Through her recent A&E docuseries, Janet Jackson took us behind her velvet rope and it was a real principle of pleasure.
The youngest of the Jackson family took us through the treacherous journey that ultimately led her to become not only a pop icon in her own right but also a free black woman who kept on keeping on.
Whether it was through her own personal struggles, her tumultuous relationships, innuendo about her and her family, or the infamous and way blown out of proportion incident at the 2004 Super Bowl, Janet survived and persevered.
What kept her going was her unquenched desire to prove that she belonged and that she was a true force to be reckoned with and was doing so on her terms against the backdrop of a world that constantly tried to pit her against her family and especially her late brother Michael.
It was that desire that made her the template for what would later become #BlackGirlMagic.
All of which got started in Minneapolis when she hooked up with legendary producers Jimmy Jam and Terry Lewis who were the creative forces behind Prince.
They would help her find her voice and of which came her first of many mega hit albums Control which showcased a young black woman that was doing things her way.
Followed by the socially conscious Rhythm Nation: 1814, the sizzling, sensual and rhythmically seductive janet, the deeply personal and vulnerable The Velvet Rope, and the upbeat and radiant All for You, Janet was a superstar of epic proportions that found a place in the black feminist tradition.
Throughout the years Janet has also found a home in the world of hip hop.
Her entire body of work plus the fact that she was born in 1966 has given her hip hop sensibilities.
Her most notable moment came in her iconic performance in the 1993 classic Poetic Justice which she started opposite Tupac and was directed by the late great John Singleton.
She also forged collaborations with the likes of Chuck D, Q‑Tip, and Jermaine Dupri, whom she was in a very high profile relationship with in the late 2000s.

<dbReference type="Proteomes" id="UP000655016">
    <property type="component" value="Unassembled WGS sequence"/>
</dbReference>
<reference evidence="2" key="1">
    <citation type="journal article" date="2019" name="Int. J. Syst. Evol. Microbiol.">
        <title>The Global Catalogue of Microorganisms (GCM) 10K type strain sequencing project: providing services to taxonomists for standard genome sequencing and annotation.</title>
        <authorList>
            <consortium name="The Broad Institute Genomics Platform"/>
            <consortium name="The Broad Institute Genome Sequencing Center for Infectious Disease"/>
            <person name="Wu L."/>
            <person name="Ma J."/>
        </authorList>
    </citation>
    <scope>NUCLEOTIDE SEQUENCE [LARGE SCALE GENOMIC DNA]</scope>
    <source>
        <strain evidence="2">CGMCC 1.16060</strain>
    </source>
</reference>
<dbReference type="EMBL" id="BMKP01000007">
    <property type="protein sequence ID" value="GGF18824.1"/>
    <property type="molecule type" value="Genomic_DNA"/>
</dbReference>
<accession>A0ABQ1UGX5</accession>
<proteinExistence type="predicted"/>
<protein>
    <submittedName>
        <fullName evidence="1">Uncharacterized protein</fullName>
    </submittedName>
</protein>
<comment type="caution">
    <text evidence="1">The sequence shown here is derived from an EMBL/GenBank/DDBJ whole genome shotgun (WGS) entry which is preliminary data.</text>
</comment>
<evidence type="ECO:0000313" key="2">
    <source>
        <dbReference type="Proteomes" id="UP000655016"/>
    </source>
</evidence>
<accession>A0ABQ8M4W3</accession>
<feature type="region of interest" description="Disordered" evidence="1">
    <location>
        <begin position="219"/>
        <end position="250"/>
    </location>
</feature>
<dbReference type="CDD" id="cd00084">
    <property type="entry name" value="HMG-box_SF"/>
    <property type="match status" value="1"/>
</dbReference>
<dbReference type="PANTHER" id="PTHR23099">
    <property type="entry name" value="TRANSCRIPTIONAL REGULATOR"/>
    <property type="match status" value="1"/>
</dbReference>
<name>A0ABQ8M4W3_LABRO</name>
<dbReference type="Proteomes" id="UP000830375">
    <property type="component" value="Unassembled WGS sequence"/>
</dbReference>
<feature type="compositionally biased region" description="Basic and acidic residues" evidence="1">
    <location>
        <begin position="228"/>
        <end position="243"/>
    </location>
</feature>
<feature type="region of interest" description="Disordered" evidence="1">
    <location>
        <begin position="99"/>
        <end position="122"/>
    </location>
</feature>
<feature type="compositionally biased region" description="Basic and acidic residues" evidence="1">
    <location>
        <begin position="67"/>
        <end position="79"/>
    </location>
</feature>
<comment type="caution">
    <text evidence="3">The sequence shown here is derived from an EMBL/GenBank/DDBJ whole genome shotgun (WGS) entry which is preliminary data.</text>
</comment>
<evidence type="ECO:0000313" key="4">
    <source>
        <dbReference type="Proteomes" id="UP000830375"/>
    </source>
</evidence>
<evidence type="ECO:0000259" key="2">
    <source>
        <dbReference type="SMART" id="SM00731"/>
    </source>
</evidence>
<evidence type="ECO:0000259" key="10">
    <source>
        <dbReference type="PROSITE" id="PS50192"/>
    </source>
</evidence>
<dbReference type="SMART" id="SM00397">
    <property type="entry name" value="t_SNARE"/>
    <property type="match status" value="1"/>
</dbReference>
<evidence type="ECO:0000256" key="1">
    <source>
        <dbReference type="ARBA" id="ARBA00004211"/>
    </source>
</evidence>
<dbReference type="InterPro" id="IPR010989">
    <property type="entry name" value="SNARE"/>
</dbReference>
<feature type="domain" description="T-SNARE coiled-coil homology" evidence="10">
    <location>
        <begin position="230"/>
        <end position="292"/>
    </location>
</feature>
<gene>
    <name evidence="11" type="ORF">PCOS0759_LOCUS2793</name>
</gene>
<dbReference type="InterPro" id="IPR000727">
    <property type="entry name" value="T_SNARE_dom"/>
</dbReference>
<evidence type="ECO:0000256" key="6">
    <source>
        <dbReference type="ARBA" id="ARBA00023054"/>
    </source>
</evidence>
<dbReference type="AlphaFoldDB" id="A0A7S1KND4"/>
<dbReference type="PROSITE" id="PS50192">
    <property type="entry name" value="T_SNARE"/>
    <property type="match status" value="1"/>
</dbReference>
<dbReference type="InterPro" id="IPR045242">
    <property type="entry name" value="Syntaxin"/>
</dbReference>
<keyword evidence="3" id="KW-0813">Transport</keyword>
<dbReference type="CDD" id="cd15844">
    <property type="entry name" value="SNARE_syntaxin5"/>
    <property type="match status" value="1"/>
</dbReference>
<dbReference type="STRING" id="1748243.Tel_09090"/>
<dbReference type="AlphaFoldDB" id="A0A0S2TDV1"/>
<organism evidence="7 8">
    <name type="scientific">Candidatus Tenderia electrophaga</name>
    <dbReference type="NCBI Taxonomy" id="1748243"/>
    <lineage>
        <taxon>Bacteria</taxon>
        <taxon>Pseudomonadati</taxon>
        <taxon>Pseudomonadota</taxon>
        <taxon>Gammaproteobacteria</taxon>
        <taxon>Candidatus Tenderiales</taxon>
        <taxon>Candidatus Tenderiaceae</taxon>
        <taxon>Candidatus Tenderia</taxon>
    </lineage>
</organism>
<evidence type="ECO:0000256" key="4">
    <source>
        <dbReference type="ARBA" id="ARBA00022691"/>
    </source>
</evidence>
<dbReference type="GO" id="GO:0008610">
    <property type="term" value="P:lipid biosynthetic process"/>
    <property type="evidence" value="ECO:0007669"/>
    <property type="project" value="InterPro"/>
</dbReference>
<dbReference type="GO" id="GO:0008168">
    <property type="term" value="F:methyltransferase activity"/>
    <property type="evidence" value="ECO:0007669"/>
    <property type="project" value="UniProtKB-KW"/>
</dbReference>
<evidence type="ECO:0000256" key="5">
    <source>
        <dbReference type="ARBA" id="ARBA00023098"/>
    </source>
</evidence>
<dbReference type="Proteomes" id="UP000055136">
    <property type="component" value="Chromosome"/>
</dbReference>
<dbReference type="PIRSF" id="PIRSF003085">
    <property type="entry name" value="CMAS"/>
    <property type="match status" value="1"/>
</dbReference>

Janet has also not been the least bit shy of speaking truth to power when it came to tackling issues of racism, sexism, homophobia, and transphobia through her lyrics and her actions.
If anything, this docuseries showcased her humanity in ways that haven’t been seen before and it is a must see and thanks to streaming tv, you can watch it at any time.
In order to get a broader sense of the legacy of Ms. Jackson if you nasty, I talked to Phill Branch, Professor of PracticeGoucher College in Communication and Media Studies, focusing on race and ethnicity in journalism and the arts and host of the podcast Isolations Be Like who’s currently teaching a course entitled “On Janet Jackson: Race, Gender and Being in Control”.
What do you think we will get out of this docuseries?
I think we get to see the flip side of fame and being a cultural icon. We will also get context. It used to be extremely difficult to reach the level of fame that artists like Janet Jackson did in the 80s and 90s. You actually had to be so good at what you did, that people would get up, get dressed, travel, take out real money and buy your work. It wasn’t clicks. You had to do real numbers to maintain. Putting Janet’s career in perspective will reinforce how important she was for the music industry and popular culture.